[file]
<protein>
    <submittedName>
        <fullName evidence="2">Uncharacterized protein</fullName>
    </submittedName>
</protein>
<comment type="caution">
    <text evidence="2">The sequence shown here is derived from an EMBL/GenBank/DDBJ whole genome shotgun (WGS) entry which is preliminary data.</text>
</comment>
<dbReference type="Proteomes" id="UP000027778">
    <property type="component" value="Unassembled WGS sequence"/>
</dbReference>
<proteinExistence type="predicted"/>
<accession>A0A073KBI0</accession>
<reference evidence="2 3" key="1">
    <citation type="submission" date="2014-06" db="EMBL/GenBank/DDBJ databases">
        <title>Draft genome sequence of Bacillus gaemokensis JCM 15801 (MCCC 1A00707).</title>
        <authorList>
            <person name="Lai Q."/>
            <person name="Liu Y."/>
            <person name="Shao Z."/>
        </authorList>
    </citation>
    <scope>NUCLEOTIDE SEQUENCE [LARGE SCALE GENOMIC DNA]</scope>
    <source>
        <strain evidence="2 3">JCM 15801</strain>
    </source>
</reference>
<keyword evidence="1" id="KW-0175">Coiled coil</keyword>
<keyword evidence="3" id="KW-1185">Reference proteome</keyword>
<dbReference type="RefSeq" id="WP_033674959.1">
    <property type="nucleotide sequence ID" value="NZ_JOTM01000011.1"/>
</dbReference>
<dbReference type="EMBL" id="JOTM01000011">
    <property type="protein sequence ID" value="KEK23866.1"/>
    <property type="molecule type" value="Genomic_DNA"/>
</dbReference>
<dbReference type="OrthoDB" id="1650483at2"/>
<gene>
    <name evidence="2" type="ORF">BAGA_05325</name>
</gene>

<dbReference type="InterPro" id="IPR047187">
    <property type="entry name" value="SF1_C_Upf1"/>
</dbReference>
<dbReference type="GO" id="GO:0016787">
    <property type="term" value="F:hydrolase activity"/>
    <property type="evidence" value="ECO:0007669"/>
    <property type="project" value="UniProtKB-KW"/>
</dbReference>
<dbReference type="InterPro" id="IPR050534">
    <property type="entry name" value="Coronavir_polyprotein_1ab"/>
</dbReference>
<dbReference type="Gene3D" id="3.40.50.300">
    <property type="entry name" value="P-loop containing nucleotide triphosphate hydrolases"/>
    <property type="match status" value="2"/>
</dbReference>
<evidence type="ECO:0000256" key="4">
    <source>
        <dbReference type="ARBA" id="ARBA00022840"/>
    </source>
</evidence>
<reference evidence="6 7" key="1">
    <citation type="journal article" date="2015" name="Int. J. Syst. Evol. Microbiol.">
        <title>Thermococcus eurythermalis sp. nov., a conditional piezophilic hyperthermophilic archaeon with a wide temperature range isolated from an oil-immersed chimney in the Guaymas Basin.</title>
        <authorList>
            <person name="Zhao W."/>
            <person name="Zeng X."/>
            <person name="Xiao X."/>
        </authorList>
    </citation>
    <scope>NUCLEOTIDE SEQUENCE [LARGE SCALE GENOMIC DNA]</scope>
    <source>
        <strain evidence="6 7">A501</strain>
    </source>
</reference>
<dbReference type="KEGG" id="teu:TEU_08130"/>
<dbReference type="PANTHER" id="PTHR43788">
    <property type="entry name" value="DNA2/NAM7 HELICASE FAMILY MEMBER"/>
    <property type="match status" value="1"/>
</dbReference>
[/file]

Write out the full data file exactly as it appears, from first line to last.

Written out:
<protein>
    <submittedName>
        <fullName evidence="2">Uncharacterized protein</fullName>
    </submittedName>
</protein>
<comment type="caution">
    <text evidence="2">The sequence shown here is derived from an EMBL/GenBank/DDBJ whole genome shotgun (WGS) entry which is preliminary data.</text>
</comment>
<dbReference type="Proteomes" id="UP000027778">
    <property type="component" value="Unassembled WGS sequence"/>
</dbReference>
<proteinExistence type="predicted"/>
<accession>A0A073KBI0</accession>
<reference evidence="2 3" key="1">
    <citation type="submission" date="2014-06" db="EMBL/GenBank/DDBJ databases">
        <title>Draft genome sequence of Bacillus gaemokensis JCM 15801 (MCCC 1A00707).</title>
        <authorList>
            <person name="Lai Q."/>
            <person name="Liu Y."/>
            <person name="Shao Z."/>
        </authorList>
    </citation>
    <scope>NUCLEOTIDE SEQUENCE [LARGE SCALE GENOMIC DNA]</scope>
    <source>
        <strain evidence="2 3">JCM 15801</strain>
    </source>
</reference>
<keyword evidence="1" id="KW-0175">Coiled coil</keyword>
<keyword evidence="3" id="KW-1185">Reference proteome</keyword>
<dbReference type="RefSeq" id="WP_033674959.1">
    <property type="nucleotide sequence ID" value="NZ_JOTM01000011.1"/>
</dbReference>
<dbReference type="EMBL" id="JOTM01000011">
    <property type="protein sequence ID" value="KEK23866.1"/>
    <property type="molecule type" value="Genomic_DNA"/>
</dbReference>
<dbReference type="OrthoDB" id="1650483at2"/>
<gene>
    <name evidence="2" type="ORF">BAGA_05325</name>
</gene>

<dbReference type="InterPro" id="IPR047187">
    <property type="entry name" value="SF1_C_Upf1"/>
</dbReference>
<dbReference type="GO" id="GO:0016787">
    <property type="term" value="F:hydrolase activity"/>
    <property type="evidence" value="ECO:0007669"/>
    <property type="project" value="UniProtKB-KW"/>
</dbReference>
<dbReference type="InterPro" id="IPR050534">
    <property type="entry name" value="Coronavir_polyprotein_1ab"/>
</dbReference>
<dbReference type="Gene3D" id="3.40.50.300">
    <property type="entry name" value="P-loop containing nucleotide triphosphate hydrolases"/>
    <property type="match status" value="2"/>
</dbReference>
<evidence type="ECO:0000256" key="4">
    <source>
        <dbReference type="ARBA" id="ARBA00022840"/>
    </source>
</evidence>
<reference evidence="6 7" key="1">
    <citation type="journal article" date="2015" name="Int. J. Syst. Evol. Microbiol.">
        <title>Thermococcus eurythermalis sp. nov., a conditional piezophilic hyperthermophilic archaeon with a wide temperature range isolated from an oil-immersed chimney in the Guaymas Basin.</title>
        <authorList>
            <person name="Zhao W."/>
            <person name="Zeng X."/>
            <person name="Xiao X."/>
        </authorList>
    </citation>
    <scope>NUCLEOTIDE SEQUENCE [LARGE SCALE GENOMIC DNA]</scope>
    <source>
        <strain evidence="6 7">A501</strain>
    </source>
</reference>
<dbReference type="KEGG" id="teu:TEU_08130"/>
<dbReference type="PANTHER" id="PTHR43788">
    <property type="entry name" value="DNA2/NAM7 HELICASE FAMILY MEMBER"/>
    <property type="match status" value="1"/>
</dbReference>